UK electoral reform

The Independent reports:

The British government faces a second Tory backbench revolt over plans to change the rules to delay a general election if the Liberal-Conservative coalition collapses.

Senior Conservative MPs oppose a plan to give David Cameron or another senior politician 14 days to form a new administration if the Government is defeated in a Commons vote of confidence.

They say the proposed breathing space would weaken the powers of the Queen and they want her to retain the right to decide when to call an election.

Those so called senior Tories are talking nonsense about the Queen’s powers. She does not decide when elections are called, except in the rarest of scenarios.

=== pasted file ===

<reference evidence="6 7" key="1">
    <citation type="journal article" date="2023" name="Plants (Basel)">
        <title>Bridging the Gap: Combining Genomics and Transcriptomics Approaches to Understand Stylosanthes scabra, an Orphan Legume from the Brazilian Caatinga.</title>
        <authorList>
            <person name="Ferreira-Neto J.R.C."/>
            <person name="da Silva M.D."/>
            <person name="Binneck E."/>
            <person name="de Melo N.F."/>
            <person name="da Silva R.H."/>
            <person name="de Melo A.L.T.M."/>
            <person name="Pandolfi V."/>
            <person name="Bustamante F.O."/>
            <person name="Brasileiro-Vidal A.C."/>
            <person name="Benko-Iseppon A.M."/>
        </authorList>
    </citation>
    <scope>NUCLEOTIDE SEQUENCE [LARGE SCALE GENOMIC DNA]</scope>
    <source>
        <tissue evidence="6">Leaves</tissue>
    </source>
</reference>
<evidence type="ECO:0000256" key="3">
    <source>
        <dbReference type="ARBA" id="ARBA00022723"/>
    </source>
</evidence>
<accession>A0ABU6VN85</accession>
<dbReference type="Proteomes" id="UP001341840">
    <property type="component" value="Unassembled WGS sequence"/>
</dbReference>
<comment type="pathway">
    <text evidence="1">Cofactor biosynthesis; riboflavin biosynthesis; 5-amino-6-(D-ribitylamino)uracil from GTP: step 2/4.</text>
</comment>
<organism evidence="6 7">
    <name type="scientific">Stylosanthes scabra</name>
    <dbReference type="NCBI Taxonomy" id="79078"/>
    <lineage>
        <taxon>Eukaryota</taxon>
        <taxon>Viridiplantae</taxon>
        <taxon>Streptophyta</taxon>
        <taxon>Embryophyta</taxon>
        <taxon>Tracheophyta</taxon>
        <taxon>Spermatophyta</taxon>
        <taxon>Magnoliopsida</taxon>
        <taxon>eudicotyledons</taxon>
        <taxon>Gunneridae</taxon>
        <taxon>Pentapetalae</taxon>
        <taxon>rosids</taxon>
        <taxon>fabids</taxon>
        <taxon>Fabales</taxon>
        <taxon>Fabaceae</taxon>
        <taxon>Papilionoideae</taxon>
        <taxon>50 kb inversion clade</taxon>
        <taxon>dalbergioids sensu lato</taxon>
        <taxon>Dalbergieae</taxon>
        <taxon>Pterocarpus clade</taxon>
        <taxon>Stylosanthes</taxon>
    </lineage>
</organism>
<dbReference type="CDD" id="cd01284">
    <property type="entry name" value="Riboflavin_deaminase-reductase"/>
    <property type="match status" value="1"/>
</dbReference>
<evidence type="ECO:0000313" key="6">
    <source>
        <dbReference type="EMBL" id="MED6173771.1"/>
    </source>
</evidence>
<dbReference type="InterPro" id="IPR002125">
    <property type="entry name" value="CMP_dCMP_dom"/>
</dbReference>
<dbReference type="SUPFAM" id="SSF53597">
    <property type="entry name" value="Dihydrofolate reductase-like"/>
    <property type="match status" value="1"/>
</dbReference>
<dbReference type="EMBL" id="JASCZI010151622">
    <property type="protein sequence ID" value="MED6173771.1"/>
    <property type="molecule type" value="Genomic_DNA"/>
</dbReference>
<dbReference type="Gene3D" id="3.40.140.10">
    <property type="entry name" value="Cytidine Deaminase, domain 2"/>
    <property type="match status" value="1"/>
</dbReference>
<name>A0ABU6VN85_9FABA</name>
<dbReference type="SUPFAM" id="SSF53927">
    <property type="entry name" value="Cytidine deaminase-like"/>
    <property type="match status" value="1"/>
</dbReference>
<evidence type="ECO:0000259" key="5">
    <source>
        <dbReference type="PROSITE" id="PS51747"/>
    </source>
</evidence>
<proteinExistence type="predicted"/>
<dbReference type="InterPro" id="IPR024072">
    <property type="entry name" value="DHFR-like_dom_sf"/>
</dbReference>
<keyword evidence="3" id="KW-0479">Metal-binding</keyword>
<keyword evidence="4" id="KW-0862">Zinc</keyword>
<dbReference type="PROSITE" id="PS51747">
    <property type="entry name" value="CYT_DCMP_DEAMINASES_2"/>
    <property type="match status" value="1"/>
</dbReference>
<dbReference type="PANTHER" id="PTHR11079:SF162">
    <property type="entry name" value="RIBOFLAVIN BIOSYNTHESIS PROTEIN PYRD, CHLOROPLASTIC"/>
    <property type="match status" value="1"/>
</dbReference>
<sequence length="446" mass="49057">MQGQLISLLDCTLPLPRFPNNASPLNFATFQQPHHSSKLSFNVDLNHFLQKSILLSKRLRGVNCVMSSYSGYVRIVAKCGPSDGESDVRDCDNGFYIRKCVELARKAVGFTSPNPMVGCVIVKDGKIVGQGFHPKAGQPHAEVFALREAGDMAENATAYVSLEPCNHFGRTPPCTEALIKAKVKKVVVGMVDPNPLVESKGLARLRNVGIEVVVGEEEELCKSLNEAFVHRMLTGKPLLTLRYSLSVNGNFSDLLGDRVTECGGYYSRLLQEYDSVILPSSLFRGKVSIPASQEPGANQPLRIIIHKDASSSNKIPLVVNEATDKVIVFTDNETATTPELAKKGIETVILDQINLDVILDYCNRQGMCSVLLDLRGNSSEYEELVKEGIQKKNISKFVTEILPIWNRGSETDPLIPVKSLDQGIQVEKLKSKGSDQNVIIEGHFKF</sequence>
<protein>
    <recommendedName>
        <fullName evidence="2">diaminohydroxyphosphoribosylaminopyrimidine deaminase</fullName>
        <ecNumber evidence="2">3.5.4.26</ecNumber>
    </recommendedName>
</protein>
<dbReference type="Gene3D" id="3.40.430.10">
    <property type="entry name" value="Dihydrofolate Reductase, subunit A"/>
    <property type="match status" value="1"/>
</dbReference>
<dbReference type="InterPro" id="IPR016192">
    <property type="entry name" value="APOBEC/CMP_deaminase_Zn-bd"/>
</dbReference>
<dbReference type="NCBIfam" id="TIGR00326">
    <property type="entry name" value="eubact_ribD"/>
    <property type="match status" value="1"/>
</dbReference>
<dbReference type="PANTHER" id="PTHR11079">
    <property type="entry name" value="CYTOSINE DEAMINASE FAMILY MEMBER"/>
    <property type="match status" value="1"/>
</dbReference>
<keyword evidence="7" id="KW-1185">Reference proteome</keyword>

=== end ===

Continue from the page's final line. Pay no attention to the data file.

What is proposed is quite standard, if you have a fixed term Parliament. If a Government loses a confidence vote in the House, you see if an alternate Government can be formed. If not, then you dissolve Parliament.

14 days is a reasonable amount of time to wait to see, and rather than be a hindrance for the Queen, it actually will be a protection. She is less able to be attacked, because the law will have less discretion for her.

If we ever move to a fixed term Parliament here, then we may need to debate how to deal with successful no confidence motions.

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